Perhaps we had better leave abiogenesis aside, and keep more to topic.
For those who do not like scientific notation, there are approximately 200,000,000,000,000,000,000,000 stars in the observable universe (small 'u') - why don't we leave it to members to draw their own conclusions? This is no place to discuss our personal views.

Cat :) :) :)
 
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The subject of this discussion is framed by:
New estimate of galaxies in the observable universe

Perhaps we had better leave abiogenesis aside, and keep more to topic.
For those who do not like scientific notation, there are approximately 200,000,000,000,000,000,000,000 stars in the observable universe (small 'u') - why don't we leave it to members to draw their own conclusions? This is no place to discuss our personal views.
I get a similar result but I look at it a little differently.

The 2 trillion number I first found from a UT paper that used lensing and they were able to cancel the foreground galactic clusters to reveal the number of these (redshifted) distant galaxies per unit area. Extrapolating this with all galaxies gave them their approximation of 2 trillion in the number of galaxies. There was another paper somewhere that came to that result but using a different method, IIRC.

But, the more distant galaxies seen probably didn't include the smaller dwarf galaxies, which were far more numerous. Yet, on the other hand, the early galaxies had fewer stars than today's galaxies, no doubt.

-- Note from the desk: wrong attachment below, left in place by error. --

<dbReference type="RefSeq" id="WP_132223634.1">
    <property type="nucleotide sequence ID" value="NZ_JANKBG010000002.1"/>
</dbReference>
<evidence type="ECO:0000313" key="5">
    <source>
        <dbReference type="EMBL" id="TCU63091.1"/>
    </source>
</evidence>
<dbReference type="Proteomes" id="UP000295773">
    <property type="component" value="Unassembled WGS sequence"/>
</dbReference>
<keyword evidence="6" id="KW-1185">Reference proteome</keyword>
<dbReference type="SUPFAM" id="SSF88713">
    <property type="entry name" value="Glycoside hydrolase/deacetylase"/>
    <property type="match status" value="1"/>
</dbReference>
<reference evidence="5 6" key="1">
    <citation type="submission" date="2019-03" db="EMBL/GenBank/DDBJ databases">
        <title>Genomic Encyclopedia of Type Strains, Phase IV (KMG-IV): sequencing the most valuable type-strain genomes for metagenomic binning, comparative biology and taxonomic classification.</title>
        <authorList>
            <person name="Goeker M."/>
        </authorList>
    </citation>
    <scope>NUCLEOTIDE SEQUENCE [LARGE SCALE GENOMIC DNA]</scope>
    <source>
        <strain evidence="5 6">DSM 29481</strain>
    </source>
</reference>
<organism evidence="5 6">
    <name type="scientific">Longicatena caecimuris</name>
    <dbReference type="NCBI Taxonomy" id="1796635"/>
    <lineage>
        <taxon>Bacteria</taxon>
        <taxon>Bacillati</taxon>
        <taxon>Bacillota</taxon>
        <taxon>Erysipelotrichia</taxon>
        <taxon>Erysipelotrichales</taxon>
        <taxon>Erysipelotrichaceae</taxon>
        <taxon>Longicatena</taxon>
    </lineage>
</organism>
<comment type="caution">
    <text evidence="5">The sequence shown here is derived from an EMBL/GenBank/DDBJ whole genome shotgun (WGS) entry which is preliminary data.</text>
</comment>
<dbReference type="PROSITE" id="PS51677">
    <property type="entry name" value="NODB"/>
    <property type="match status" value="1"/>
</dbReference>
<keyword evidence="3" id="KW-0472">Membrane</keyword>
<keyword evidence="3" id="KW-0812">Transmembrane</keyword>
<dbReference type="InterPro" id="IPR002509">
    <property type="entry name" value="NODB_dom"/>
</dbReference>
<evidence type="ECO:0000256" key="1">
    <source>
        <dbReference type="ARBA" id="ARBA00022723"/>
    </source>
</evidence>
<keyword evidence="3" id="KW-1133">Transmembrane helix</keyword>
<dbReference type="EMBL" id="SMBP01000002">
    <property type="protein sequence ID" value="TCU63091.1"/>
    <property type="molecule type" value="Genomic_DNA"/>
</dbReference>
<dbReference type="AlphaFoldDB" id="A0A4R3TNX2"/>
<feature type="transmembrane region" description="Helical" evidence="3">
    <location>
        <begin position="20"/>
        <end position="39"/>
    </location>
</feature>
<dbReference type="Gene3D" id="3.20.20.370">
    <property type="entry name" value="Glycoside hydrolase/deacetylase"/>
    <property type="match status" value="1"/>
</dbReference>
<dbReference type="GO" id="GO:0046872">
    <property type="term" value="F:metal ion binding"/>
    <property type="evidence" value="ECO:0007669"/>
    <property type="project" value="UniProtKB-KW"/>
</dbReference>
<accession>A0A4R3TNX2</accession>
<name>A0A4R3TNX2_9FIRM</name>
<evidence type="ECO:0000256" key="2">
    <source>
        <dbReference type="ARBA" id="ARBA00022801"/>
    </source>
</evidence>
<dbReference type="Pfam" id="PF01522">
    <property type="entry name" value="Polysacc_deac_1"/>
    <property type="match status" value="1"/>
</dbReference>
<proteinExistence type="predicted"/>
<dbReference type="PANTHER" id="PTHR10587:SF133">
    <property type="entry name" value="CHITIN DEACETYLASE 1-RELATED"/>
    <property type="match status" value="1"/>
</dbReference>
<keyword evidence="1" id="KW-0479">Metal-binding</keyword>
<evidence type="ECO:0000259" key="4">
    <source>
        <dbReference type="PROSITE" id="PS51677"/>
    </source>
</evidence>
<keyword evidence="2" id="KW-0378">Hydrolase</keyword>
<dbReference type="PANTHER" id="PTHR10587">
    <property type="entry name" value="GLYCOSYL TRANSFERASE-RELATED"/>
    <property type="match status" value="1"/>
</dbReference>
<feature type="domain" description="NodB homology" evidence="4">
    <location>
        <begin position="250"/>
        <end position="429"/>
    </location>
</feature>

Here's my calculation, and I compare it to the number of sands on the beach surfaces (ignoring deserts, etc.):

 
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Catastrophe

"There never was a good war, or a bad peace."
From trillion up, I think it is mostly based on the French, hence:
million, billion, trillion, quadrillion, quintillion, sextillion, septillion, octillion, nonillion . . . . . . . . .
Note the double ll = very non-American ;)


mille being 1000, billion? trois quatre, cinq, six, sept, . . . . . .

Cat :)


 
From trillion up, I think it is mostly based on the French, hence:
million, billion, trillion, quadrillion, quintillion, sextillion, septillion, octillion, nonillion . . . . . . . . .
Note the double ll = very non-American ;)


mille being 1000, billion? trois quatre, cinq, six, sept, . . . . . .

Cat :)


:) The problem is million, billion, trillion are all two-syllable words, and quadrillion is three. Government's will have a harder time spending a three-syllable amount of money, so I hope we can control the verbiage before they mess it up. ;)
 
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Catastrophe

"There never was a good war, or a bad peace."
New estimate of galaxies in the observable universe

Well, I think we are agreed that it is quite a lot. Judging by sheer numbers, I do not have the slightest doubt that vast numbers of microbial level life forms exist throughout the Universe, let alone only the observable universe.

As far as 'intelligent' life is concerned, I am sure that it exists, albeit in smaller numbers. Would it not be the height of the height of anthropocentric pride to think that we are the only species to develop enough intelligence to destroy ourselves?